Photo 101 has been a fun and good outlet for creativity this last month. Here is my wrap up post with some of my favourite images.
The theme for the final day of Photo 101 is Triumph. The sculpture I have chosen to share looks to me like someone triumphant. The pictures are a few years old and taken in the the Albany Bulb. the artist for this sculpture was Osha Neumann, a sculptor and activist lawyer
Day 18 of Photo 101 and assignment of ‘Edge’ Had a challenge coming up with something for this assignment. Nothing has really jumped out at me for edges. Here’s the result of casual play – at the bottom are a few other experiments… Today, show us an edge — a straight line, a narrow ridge, a precipice. Tip: To make sure your edge packs a punch, use a photo editing tool to check the alignment and adjust the image, if needed, so that your edge is perfectly straight. As for as my other experiments with edge:
Incorporate glass in today’s image: a window, a mirror, a wine glass, sunglasses, or something else. It doesn’t matter what form the glass takes. Today’s Tip: We’ve practiced shooting at different angles and from unique POVs. How can you interact with glass to create an interesting photo? Look through. Look between. Find an unconventional surface. Experiment with your flash both on and off.
My treasured pups are the treasures of choice of course for the assignment today Day 16:Treasure What’s your treasure? Perhaps you found a coat at the thrift store like the one your grandfather wore, or took a once-in-a-lifetime trip through the Himalaya. Maybe you treasure your children, or your cat, or a quiet space in the woods. Show us an image that represents a treasure to you. Tip: Get close to your subject — either use the zoom function in your camera, if it has one, or physically move closer to it.
Today, snap a picture of a landscape. Focus on the gestalt — the entire setting as a whole, …— rather than a specific subject or focal point within the scene. The setting itself is the star. I decided to use a panoramic shot for my landscape and then crop it down to be the actual desired image. See the cropped image below. Tip: Ready to do some basic image editing? After your shooting session, sift through your landscapes and find one that needs cropping. (You can look back to previous shots from the course, too.) Look out for: Stray objects in the background, near the frame’s edges and corners. People around the perimeter of the frame that might have “photo-bombed” your picture. A foreground or background that is too prominent or “heavy.” A composition that is too-centered, with your subject right in the middle, that might benefit from cropping along two sides (in other words, cropping to the Rule of Thirds).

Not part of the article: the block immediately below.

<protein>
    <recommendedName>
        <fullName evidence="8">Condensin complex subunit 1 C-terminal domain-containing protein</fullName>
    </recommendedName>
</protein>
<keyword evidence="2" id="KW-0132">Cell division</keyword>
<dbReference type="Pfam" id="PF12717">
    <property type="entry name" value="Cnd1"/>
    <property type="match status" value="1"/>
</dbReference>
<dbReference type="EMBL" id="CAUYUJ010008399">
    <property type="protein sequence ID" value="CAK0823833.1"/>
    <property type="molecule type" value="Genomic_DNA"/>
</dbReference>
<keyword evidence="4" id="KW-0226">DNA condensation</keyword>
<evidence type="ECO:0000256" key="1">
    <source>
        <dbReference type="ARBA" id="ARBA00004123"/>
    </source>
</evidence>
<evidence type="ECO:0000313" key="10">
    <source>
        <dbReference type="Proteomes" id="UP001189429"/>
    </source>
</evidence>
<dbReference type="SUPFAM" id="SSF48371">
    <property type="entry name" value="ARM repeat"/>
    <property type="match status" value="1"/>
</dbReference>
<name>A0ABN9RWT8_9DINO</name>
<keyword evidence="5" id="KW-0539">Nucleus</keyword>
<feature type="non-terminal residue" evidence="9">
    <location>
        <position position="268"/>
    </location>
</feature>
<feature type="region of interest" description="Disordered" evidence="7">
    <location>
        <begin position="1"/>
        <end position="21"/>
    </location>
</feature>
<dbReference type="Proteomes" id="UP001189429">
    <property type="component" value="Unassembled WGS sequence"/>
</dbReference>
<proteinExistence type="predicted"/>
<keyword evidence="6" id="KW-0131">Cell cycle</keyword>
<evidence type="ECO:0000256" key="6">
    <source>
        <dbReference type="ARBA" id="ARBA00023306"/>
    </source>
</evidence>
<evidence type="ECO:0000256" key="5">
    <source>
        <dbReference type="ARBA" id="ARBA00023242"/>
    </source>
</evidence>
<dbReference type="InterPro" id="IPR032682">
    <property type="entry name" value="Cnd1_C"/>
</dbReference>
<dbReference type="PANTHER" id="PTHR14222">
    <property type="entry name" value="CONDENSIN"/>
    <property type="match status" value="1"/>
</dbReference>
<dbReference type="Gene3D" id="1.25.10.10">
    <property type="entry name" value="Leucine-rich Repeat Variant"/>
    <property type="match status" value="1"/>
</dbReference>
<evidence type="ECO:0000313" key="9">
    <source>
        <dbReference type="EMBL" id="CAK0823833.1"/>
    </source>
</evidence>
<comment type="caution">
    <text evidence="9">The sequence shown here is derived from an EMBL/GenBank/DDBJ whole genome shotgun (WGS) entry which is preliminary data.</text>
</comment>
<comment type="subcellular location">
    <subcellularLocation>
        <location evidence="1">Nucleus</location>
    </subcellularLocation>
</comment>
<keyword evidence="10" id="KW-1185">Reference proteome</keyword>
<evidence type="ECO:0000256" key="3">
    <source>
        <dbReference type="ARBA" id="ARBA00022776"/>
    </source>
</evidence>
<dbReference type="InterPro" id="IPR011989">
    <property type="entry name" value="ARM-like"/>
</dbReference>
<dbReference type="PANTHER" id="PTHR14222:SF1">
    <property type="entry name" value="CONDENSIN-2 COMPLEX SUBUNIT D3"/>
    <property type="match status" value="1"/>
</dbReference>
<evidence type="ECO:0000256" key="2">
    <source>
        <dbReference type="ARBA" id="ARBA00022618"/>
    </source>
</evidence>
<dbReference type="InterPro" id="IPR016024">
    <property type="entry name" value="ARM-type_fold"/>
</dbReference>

Today, play with scale: you can use anything and everything to help convey size in your image, from your Chihuahua to your Mini Cooper, to an aerial view or perspective from a penthouse floor. Tip: Don’t just point and shoot. Observe your scene closely before pressing the shutter, considering how all the elements in the frame interact with your subject, and how all objects in your foreground and background relate to one another. Make an object appear larger through a ground-level POV. Place two things side by side in an unexpected way. Surprise us!
Tip: Movement is a great way to convey time and fleetingness. Experiment with panning: pan your camera across your scene while following your moving subject. It takes practice, but if done right you can produce images with clear subjects against blurred backgrounds.
From geometric patterns on skyscrapers to the ironwork on historical buildings, there are many opportunities to capture the beauty and complexity of architecture. Today’s Tip: As we explored yesterday, color is a powerful element in photography. But let’s not forget black and white, or monochrome, which can be very dramatic! Black, white, gray, and shades in between interact in the frame in dynamic ways. When we talk about monochrome in photography, we’re referring to images developed or executed in black and white or in varying tones of only one color. Train your eye to look for architectural elements that translate in black and white: sharp lines and patterns, defined shapes, large surface areas, and a mix of very light and very dark colors.